Results from the seven-year trial, Management of Myelomeningocele Study (MOMS), which were published in the Feb. 9 online issue of the New England Journal of Medicine, show that babies who receive in utero repair of myelomeningocele, a severe form of spina bifida, have an increased chance of walking and are less likely to suffer from hydrocephalus (build-up of fluid on the brain that requires a shunt).
John Brock III, M.D., surgeon-in-chief for the Monroe Carell Jr. Children’s Hospital at Vanderbilt, and principal investigator for the Vanderbilt site of MOMS, says Vanderbilt’s experience and multi-service commitment makes it one of only a few centers prepared to begin this intervention immediately.
“I think the critical factor in offering this surgery is the fact that we have a team in place that understands the process from beginning to end,” he says. “It’s a multi-specialty effort, and our emphasis is taking care of the whole family, from the first consultation and the explanation of the risks and benefits, to the surgery and the post-surgical care for both the mother and the infant after birth.”
Results from the MOMS Study mirror a 1999 article authored by Noel Tulipan, M.D., director of Pediatric Neurosurgery, and the Vanderbilt team, which was published in the Journal of the American Medical Association. Brock says Vanderbilt is fortunate to have the majority of the team in place that has overseen this project from the very beginning, including Tulipan, who has performed more fetal repair of spina bifida surgeries than anyone in the world.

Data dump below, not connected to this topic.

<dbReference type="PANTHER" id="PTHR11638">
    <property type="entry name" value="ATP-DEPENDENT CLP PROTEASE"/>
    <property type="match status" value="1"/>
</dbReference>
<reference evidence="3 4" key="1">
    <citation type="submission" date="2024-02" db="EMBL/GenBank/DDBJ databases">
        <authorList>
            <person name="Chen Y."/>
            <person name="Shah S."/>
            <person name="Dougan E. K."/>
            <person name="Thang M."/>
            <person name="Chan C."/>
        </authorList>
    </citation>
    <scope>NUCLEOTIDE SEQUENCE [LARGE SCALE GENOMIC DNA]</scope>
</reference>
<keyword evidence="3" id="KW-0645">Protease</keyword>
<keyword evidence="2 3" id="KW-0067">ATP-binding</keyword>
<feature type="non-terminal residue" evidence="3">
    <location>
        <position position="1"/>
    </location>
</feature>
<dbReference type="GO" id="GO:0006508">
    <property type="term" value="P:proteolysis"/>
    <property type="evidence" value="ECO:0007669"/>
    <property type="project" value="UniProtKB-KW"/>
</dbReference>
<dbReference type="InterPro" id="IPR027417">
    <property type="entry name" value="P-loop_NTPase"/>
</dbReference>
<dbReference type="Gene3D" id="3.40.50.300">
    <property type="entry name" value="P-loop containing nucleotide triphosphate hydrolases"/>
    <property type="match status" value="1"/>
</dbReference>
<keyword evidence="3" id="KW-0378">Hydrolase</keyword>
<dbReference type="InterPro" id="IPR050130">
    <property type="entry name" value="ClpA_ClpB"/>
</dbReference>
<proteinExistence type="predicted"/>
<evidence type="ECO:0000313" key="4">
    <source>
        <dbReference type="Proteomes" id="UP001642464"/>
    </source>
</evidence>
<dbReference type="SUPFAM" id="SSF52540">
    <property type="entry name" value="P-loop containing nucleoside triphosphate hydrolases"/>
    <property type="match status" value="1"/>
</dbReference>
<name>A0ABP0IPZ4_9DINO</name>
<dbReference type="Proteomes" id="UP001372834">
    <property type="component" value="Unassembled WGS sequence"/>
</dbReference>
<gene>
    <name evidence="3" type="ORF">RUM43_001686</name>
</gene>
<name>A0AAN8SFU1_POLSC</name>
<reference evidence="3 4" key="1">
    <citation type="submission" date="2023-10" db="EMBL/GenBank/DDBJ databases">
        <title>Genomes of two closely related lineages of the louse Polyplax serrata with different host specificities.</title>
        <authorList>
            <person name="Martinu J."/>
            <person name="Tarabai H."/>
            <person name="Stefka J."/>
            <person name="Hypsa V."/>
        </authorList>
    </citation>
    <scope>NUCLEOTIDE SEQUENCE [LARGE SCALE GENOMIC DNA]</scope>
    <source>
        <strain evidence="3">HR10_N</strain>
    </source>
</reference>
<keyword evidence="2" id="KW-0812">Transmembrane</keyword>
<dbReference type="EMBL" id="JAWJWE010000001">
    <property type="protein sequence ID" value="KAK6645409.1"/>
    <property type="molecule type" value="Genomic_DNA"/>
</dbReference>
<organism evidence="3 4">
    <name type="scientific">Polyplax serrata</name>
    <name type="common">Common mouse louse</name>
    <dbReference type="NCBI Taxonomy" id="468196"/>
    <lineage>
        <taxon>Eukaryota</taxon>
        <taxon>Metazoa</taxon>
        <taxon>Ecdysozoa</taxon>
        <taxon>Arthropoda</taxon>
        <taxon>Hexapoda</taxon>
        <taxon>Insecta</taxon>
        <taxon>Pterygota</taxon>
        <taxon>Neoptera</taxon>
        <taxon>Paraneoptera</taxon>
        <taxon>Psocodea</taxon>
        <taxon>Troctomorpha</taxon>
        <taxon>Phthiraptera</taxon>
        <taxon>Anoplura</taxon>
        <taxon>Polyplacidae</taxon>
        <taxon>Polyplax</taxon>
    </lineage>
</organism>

In addition, Brock says, we have the same anesthesiologists and nursing staff, along with the same outstanding neonatal care, pioneered by William Walsh, M.D., professor of Pediatrics and director of Nurseries at Vanderbilt. Kelly Bennett, M.D., the maternal-fetal specialist who performs the maternal portion of the surgery, will lead the Maternal Fetal Medicine program.
The new Fetal Surgery for Spina Bifida Program will be housed in the Junior League Fetal Center at Vanderbilt. The phone number for information about fetal surgery to repair myelomeningocele at Vanderbilt is (877) 875-3737 or in the Nashville area (615) 875-4500. The Vanderbilt website for information on fetal surgery, including the spina bifida repair is: http://www.childrenshospital.vanderbilt.org/fetalsurgery
Media Relations Manager
Monroe Carell Jr. Children’s Hospital at Vanderbilt
Email: jeremy [email protected]